20-22. Where there is no wood, the fire goes out; and where there is no talebearer, the fighting ceases. As coals to burning coals, and wood to fire, so is a quarrelsome man to kindle fighting. The words of a talebearer are as wounds, and they go down into the innermost parts of the belly. The rich imagery here translates poorly. A talebearer is someone who keeps pushing something until it starts to come apart. The word translated “quarrelsome” is a general term for stirring up trouble. We’ve all met people with souls so empty that their only source of entertainment is manipulating others into fighting. It doesn’t matter what excuse they claim to justify this, you can tell by the results that they are a threat to shalom. It’s not a bad idea to run off such folk because the wounds can be long term.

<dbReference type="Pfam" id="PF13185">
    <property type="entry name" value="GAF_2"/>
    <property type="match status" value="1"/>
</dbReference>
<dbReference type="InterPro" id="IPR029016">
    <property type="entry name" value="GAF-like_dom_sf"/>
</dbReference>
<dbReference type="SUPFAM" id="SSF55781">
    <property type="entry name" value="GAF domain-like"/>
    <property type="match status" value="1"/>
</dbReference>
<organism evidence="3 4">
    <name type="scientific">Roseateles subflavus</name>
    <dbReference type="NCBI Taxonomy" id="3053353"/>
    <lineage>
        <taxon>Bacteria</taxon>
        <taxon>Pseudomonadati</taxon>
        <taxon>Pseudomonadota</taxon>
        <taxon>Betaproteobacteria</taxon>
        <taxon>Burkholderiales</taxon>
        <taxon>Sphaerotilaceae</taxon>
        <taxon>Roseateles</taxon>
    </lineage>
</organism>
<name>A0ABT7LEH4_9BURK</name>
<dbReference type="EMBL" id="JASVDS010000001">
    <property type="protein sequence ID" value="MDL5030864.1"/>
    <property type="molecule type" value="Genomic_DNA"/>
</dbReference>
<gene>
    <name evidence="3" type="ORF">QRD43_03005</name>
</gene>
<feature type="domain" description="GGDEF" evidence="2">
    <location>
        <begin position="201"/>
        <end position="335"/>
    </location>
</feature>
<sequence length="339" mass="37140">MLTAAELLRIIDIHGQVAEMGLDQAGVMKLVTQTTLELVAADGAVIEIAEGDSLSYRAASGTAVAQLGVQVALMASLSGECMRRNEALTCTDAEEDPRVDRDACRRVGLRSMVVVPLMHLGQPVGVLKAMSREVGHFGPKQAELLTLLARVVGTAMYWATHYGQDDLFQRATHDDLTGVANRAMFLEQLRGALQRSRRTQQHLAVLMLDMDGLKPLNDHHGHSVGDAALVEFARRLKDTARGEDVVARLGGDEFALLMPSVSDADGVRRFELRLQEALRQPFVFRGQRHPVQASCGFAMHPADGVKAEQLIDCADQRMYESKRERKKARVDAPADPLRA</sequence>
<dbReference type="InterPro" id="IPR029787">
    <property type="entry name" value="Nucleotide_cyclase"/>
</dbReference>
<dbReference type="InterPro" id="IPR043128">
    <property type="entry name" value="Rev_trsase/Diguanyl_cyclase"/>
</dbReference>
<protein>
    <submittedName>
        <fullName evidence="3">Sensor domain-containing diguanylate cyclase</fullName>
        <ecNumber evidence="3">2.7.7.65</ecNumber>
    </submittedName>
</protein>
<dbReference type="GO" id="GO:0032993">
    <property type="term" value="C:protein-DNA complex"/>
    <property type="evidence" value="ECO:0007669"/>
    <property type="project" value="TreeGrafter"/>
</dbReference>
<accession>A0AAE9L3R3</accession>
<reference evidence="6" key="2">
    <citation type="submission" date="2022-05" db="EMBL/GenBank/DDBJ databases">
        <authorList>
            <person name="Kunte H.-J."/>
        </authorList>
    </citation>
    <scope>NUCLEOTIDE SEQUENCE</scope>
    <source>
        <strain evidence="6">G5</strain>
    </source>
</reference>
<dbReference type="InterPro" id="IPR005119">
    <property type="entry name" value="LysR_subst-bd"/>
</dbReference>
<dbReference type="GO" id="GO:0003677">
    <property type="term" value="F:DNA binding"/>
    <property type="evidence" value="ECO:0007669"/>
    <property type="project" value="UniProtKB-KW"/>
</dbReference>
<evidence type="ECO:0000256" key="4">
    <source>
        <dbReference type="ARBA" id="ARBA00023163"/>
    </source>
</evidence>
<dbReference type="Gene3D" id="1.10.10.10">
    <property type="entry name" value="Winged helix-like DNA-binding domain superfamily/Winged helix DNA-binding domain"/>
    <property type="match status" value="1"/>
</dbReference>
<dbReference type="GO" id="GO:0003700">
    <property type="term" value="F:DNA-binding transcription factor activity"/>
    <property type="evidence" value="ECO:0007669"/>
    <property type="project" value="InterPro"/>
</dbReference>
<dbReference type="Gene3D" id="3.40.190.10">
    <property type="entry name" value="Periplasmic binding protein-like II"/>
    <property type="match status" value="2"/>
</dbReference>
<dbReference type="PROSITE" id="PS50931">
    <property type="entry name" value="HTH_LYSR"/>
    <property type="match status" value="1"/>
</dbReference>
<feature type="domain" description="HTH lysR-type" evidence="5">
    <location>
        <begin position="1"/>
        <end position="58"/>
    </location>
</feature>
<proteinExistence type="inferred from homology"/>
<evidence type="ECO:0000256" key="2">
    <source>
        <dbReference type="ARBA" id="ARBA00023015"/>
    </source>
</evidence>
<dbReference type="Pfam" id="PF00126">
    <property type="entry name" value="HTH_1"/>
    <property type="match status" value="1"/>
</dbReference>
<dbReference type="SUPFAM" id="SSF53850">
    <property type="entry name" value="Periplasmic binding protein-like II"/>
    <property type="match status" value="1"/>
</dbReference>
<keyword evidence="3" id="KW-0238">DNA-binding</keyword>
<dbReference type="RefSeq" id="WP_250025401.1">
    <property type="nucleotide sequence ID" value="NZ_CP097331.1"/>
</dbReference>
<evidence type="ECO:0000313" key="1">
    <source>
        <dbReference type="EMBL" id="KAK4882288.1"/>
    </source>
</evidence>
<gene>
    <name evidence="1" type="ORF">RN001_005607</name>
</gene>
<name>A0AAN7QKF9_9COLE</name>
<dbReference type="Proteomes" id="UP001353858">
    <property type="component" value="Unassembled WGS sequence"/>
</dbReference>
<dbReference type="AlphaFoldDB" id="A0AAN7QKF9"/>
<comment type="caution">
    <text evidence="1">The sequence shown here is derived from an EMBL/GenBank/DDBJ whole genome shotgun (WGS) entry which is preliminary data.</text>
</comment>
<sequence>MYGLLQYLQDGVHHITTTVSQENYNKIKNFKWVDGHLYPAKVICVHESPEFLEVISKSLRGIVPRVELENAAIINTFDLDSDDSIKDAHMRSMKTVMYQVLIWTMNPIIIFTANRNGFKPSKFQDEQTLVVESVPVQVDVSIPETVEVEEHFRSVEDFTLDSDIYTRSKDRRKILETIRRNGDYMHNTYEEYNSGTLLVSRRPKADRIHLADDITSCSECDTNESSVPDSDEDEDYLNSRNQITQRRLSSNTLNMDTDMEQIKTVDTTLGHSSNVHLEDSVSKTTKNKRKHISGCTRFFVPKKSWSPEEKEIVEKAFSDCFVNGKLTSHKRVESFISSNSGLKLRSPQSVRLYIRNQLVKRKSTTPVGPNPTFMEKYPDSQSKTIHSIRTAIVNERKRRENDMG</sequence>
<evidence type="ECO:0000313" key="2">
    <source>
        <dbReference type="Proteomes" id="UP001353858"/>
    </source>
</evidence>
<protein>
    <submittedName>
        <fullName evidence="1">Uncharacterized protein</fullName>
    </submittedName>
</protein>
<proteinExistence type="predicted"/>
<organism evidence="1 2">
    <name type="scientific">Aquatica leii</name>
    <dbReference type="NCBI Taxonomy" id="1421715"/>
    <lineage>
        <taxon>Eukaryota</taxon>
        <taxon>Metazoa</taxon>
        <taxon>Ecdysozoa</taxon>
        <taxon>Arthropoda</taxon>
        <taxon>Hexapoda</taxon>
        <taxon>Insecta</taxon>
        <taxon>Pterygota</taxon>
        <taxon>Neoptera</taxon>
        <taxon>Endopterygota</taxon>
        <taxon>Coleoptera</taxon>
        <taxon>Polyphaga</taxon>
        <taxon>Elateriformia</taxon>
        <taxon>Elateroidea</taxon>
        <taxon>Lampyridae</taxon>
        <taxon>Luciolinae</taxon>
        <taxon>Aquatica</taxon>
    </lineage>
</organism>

23-26. Burning lips and a wicked heart are like a broken piece of pottery with silver waste. He who hates pretends with his lips and stores up deceit within him. When he makes his voice gracious, do not believe him; for seven hateful things are in his heart. He whose hatred is covered by deceit, his wickedness shall be shown before the congregation. It’s easy to miss the point of the pottery image. A potshard, while useful in some few cases, like skimming dross off of molten silver, is still just a chunk from a shattered vessel. It might be interesting to look at with the shiny coating, but it has no value. So in other words, it’s just junked coated with pretty junk, the same as someone with a talent for persuasion hiding a predatory soul. Expose such a fraud.
27. Whoever digs a pit shall fall into it; and he who rolls a stone, it will return on him. The translation misses a figure of speech. More than a pit, it’s a trap. And it’s not just any stone, but one big enough for building. Those who use traps will eventually get caught in their own deceptions. People who try to destabilize social structure will be crushed when it collapses.
28. A lying tongue hates those afflicted by it, and a flattering mouth works ruin. The subtle point here is that there is no difference between flattery and outright lies. This is a warning to those with a needy ego that there is always someone willing to butter you up to destroy you.